'Ukraine loses either way': How the Trump impeachment hearings are hurting Kyiv
'Ukrainian leadership ... realized very quickly what a dangerous situation this is,' says DW's Nick Connolly
As impeachment hearings roiled Washington again this week, the fallout was being felt half a world away for the man on the other end of the fateful phone call that sparked it all.
On Wednesday, Gordon Sondland, the U.S. ambassador to the European Union, testified that there was indeed a "quid pro quo" when U.S. President Donald Trump asked Ukrainian President Volodymyr Zelensky to investigate Democrats while allegedly dangling military support for Kyiv.
But according to DW's Kyiv correspondent Nick Connolly, the fallout of that July call is affecting Zelensky, too.
Day 6 guest host Saroja Coelho spoke with Connolly about how the impeachment hearings in Washington, D.C., are hurting Ukraine.
Here is part of that conversation.
Does Zelensky just want to crawl under a rock right now?
I think that's been the strategy, to try and sit this out, keep schtum and not say anything. I think that's becoming increasingly difficult as these impeachment hearings continue.
But for now, they are really trying to say as little as humanly possible and hope that this somehow passes them by.
If we turn to Ukrainian people for a moment, how much attention are they devoting to Trump and Zelensky?
Well, that's the extraordinary thing — for the first time ever, really, Ukraine is on everyone's lips in Washington. But people here in Ukraine couldn't care less, or at least don't know why they should care, even though there is reason for them to really worry about this.
I've been trying to pitch this to locals and to report on the story. You ask people on the streets of Kyiv — people who otherwise maybe follow the news — what is it that Trump actually wanted from Zelensky, and 90 per cent of people can't even tell you what that call was about.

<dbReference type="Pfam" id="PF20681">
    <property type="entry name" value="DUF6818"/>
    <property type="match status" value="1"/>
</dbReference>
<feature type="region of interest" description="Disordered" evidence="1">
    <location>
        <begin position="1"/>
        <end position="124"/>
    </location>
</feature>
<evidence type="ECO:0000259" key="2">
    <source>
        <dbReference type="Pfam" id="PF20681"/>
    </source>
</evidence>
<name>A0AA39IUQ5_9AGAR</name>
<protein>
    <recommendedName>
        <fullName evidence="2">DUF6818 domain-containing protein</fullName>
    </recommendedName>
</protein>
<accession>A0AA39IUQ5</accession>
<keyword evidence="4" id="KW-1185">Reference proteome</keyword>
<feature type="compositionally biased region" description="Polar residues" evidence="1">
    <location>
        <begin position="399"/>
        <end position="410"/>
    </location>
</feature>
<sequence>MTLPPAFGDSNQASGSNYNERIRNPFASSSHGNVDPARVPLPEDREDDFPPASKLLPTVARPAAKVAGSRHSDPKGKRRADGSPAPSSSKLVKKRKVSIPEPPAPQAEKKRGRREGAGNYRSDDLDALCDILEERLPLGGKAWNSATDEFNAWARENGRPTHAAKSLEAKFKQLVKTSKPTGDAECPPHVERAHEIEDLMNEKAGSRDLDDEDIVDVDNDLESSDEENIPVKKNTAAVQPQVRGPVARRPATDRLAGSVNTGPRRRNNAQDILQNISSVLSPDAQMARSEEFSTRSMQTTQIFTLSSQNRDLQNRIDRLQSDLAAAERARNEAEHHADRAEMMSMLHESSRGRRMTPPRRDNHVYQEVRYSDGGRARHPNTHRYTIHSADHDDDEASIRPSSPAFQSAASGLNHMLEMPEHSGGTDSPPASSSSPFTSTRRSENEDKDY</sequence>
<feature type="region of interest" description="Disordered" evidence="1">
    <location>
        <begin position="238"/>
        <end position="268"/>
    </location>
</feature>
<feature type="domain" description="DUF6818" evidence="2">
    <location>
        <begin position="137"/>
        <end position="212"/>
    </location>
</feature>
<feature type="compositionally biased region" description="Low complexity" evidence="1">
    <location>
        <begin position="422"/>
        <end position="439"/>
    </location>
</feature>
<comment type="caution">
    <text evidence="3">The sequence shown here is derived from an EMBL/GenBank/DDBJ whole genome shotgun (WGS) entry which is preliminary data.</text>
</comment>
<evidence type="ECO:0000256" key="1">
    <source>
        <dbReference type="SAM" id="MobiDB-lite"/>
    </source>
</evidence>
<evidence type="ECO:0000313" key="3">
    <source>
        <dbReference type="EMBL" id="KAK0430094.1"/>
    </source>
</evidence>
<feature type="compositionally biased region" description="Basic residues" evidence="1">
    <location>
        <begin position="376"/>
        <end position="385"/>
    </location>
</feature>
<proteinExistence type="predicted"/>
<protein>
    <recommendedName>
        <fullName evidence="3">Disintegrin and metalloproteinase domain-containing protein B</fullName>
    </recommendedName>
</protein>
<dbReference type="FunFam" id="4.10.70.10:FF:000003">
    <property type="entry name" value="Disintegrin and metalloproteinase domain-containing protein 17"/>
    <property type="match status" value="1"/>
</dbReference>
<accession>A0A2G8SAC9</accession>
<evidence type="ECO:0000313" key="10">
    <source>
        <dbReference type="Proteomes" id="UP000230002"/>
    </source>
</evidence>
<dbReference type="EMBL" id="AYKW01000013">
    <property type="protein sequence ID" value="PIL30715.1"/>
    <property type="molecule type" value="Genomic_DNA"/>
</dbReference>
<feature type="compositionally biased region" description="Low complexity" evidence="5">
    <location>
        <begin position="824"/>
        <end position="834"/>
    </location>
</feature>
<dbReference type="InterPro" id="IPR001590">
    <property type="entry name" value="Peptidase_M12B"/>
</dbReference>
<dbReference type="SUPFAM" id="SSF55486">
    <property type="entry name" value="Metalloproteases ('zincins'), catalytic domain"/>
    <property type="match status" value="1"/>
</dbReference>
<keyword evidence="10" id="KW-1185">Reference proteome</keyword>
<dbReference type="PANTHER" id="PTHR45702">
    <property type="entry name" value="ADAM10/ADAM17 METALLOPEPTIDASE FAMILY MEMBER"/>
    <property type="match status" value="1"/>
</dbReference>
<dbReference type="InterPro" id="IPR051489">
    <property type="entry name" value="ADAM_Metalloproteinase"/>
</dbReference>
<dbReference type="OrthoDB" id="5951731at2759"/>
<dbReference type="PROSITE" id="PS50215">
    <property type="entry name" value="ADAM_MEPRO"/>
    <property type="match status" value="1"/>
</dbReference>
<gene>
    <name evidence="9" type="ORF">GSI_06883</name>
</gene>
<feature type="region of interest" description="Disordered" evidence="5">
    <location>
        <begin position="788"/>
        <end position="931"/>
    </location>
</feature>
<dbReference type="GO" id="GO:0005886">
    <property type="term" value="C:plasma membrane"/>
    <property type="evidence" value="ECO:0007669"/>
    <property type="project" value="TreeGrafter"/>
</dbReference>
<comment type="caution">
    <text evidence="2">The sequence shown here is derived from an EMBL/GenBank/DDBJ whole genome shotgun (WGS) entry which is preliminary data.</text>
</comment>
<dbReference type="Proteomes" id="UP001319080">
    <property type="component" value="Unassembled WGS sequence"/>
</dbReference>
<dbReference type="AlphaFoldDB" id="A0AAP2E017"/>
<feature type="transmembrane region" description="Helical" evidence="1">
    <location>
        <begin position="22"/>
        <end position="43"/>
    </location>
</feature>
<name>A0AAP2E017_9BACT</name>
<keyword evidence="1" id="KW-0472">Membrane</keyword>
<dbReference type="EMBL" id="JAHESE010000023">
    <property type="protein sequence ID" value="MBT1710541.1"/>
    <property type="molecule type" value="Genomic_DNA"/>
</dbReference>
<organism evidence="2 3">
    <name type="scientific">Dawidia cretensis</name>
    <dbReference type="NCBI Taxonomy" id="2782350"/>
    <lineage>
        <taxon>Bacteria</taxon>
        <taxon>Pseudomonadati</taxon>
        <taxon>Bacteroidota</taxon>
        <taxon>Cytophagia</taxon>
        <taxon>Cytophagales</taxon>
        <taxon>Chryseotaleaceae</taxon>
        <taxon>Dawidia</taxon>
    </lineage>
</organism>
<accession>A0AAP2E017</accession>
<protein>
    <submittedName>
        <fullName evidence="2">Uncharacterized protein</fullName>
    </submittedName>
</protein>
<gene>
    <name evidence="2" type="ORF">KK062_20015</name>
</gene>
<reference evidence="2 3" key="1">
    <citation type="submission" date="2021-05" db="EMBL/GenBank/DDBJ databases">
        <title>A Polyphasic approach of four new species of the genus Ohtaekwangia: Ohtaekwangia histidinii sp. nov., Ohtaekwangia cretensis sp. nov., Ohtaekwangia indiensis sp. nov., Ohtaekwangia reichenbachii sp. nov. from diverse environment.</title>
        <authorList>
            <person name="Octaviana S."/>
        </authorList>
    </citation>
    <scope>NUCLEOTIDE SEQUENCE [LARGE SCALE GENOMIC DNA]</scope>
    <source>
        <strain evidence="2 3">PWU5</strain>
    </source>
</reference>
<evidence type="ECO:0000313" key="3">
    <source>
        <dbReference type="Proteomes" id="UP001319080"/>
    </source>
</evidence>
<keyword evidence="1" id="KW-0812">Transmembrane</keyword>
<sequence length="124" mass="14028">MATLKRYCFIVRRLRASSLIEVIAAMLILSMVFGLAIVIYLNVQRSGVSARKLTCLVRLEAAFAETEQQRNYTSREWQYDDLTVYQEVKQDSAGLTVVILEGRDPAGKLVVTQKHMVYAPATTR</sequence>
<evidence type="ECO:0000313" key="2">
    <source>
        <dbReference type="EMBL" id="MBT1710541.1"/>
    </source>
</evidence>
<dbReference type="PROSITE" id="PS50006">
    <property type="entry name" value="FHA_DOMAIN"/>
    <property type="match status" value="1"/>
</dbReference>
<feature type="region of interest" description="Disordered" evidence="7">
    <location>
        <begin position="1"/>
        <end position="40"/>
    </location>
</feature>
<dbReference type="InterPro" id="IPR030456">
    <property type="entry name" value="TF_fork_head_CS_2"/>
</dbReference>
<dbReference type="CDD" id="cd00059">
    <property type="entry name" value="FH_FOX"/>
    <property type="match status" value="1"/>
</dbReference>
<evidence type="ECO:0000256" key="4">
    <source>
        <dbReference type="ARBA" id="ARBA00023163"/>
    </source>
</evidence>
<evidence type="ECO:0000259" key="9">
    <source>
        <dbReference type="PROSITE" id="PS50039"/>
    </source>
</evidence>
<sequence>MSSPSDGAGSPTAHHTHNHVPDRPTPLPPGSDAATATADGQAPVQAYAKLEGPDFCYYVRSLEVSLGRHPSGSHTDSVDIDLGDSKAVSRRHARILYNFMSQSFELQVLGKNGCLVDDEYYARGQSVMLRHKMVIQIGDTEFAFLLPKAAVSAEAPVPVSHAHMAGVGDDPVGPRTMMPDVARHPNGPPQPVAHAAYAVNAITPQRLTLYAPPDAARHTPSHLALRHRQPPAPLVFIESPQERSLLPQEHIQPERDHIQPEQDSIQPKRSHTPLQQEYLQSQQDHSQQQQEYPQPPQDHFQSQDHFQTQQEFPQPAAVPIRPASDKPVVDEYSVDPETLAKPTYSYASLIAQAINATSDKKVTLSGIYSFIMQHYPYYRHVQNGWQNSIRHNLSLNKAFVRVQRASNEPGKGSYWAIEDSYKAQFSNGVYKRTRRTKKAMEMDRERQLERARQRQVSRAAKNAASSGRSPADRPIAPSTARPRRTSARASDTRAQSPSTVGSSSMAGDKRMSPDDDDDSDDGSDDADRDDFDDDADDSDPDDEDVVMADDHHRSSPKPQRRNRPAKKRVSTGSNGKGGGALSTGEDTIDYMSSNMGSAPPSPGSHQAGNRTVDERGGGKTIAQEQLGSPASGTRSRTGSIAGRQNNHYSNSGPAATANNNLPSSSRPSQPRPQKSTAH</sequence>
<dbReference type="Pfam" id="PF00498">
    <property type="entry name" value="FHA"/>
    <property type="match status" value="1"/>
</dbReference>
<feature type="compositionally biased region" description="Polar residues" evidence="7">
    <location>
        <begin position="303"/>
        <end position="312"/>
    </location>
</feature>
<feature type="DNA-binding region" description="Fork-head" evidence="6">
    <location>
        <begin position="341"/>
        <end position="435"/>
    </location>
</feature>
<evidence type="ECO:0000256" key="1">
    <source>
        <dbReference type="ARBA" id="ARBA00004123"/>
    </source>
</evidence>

And even if they do know what this was — the allegation being this is a conflict of interest, Trump mixing party politics with U.S. diplomatic policy — that just elicits a yawn. That really isn't something that shocks anyone in this country.
Why not? What's more pressing to Ukrainians right now?
I think there's a general cynicism about politicians and there's an expectation that they will mix their personal politics, their personal business, with state business. That is taken as a given.
But in terms of the domestic agenda … people's living standards are still significantly lower than they were before the conflict with Russia in 2014. And now with the summit coming up in Paris in December, it seems like the Europeans, particularly Emmanuel Macron in France, are going to try and push Ukraine to make concessions to Russia so they can get back to business as usual with the Kremlin.
So that really is dominating the agenda and all these hearings in Washington do seem a really, really long way away from here.
That meeting is coming up between Russian President Vladimir Putin and French president Emmanuel Macron next month to talk about the conflict with Russia. And I'm wondering how that negotiation is going to be affected by what's going on in Washington?
Well, I think the American presence is very sorely missed, at least from the Ukrainian perspective. One of the reasons why this meeting is now going ahead is because it's clear that Trump is not going to support Ukraine through this.
The Democrats and other more traditional Republicans in Washington, who in the past would have stood up for Ukraine — told the Ukrainians not to make big concessions — they are so consumed now with these impeachment hearings that … Ukraine's here and now is not on their agenda.